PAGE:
Celebrity news from Hollywood including an interview with Maggie Gyllenhaal, and an update on Adam Levine and Behati Prinsloo.Go To Pop Culture
The following series of events led us to the rabbi who will be co-officiating our ceremony. In a future post, I will get into why finding a willing rabbi was so difficult…
As soon as we had established that we wanted to have a rabbi and minister co-officiate our wedding, we began our search.
The first step we took was to contact the rabbi at one of the local synagogues (Rabbi Charlie Cytron-Walker at Congregation Beth Israel) and introduce ourselves. After a couple of email exchanges, we met with Rabbi Charlie in person. Among other things, we discussed our plans for the wedding and asked if he could provide any information regarding having a rabbi and minister co-officiate our wedding. He explained to us why he isn’t comfortable participating in the ceremony that we were planning, but emphasized that he was very happy to help us in any other way that he could, including helping us locate a rabbi, even though he’d just moved to Texas and didn’t really know any of the local rabbis.
We both felt immediately comfortable with Rabbi Charlie, and were really disappointed that he would not be able to co-officate the wedding, but we understood and respected his position. So, instead of co-officiating our ceremony, Rabbi Charlie is guiding us through pre-marital counseling, and we are attending an “Understanding Judaism” class that he leads.
After this first setback, I fired up my web browser and began to google for rabbis who were willing to co-officiate interfaith weddings. That search led us to this website, and specifically to Amy Rovin, the Community Connections Coordinator. She quickly replied to our inquiry and directed us to Renee Karp, the Program Director at Temple Emanu-El in Dallas. I emailed Renee, and she replied with the name of a rabbi in Dallas who does co-officaite weddings…unfortunately he was not available at the time we were hoping to have our wedding. It seemed like we’d reached a dead end.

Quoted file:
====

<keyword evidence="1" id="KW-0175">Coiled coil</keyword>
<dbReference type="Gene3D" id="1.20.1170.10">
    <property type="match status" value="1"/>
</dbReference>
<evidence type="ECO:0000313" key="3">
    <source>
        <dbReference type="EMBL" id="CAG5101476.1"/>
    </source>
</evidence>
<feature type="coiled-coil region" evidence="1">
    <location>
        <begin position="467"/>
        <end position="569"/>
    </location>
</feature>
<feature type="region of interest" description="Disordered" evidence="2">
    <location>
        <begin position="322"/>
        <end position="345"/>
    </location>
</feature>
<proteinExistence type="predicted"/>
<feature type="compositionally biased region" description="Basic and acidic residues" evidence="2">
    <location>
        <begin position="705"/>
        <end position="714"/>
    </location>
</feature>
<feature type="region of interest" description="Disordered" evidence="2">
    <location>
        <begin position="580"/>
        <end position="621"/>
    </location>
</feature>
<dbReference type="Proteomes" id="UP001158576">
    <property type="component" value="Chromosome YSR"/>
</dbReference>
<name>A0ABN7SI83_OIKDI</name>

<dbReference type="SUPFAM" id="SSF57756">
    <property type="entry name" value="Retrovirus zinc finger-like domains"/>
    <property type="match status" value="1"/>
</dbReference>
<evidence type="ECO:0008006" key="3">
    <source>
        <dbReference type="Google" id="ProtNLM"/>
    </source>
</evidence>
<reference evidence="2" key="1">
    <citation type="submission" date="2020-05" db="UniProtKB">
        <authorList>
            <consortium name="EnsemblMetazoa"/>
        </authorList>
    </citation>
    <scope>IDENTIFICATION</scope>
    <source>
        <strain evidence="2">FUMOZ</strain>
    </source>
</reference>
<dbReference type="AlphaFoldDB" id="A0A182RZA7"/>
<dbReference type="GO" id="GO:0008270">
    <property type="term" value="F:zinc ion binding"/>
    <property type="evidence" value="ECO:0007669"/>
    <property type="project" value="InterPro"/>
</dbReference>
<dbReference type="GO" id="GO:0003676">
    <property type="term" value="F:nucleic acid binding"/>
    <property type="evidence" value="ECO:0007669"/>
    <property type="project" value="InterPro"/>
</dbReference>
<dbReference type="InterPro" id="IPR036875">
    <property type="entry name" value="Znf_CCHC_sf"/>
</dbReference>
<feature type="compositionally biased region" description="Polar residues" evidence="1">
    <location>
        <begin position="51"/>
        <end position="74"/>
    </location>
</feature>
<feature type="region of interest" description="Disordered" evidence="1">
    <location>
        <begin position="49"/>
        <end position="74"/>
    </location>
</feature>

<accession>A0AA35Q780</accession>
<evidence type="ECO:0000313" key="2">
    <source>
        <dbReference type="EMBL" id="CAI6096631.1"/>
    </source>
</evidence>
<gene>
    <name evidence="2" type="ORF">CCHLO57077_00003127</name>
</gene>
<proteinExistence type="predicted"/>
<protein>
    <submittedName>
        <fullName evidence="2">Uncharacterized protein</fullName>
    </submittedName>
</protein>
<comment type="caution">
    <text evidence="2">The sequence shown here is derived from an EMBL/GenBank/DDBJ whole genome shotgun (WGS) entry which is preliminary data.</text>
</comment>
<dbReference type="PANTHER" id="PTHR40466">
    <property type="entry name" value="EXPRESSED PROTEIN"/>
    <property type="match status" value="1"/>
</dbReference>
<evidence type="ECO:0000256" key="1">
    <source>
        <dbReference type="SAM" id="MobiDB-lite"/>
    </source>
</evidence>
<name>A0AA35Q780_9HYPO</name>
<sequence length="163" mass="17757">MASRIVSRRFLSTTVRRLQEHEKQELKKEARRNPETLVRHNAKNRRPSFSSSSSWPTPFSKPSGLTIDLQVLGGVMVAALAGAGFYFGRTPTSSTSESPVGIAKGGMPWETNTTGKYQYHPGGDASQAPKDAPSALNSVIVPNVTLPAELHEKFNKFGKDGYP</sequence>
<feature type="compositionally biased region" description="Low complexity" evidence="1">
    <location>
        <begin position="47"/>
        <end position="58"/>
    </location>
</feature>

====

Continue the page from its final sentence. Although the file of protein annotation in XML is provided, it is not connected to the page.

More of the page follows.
After letting our second disappointment settle a little bit, I began the search again, with little success. Eventually, my Dad mentioned that he had run into the head rabbi at Temple Emanu-El, Rabbi David Stern, and that he had asked Rabbi Stern if he had heard from us regarding our search. He hadn’t, but he urged my Dad to have us give him a call. Unfortunately, Rabbi Stern was able to offer little more than what Rabbi Charlie had offered…fortunately, the “little more” was actually the name of a rabbi that he thought could help us, Rabbi Murray Berger.
I contacted Rabbi Berger and explained what we were looking for. While he certainly conducted interfaith ceremonies, he was reluctant to participate in a co-officiated ceremony. Just when it seemed that we’d reached another dead end, he gave us the name of another rabbi, Rabbi Marc Ben-Meir.
A quick call to Rabbi Ben-Meir confirmed that not only does he participate in interfaith weddings as a co-officiant, but he was also available for the date and time we were hoping for! Our search was over!
A couple of days later, we met Rabbi Marc and his wife for a lovely dinner. We talked about what we were looking for, and Rabbi Marc shared some of his experiences, and offered suggestions. All in all, it made for a very enjoyable experience, we had a rabbi, and we had a plan for our ceremony.
Note: All comments on InterfaithFamily are moderated. Any comment that is offensive or inappropriate will be removed.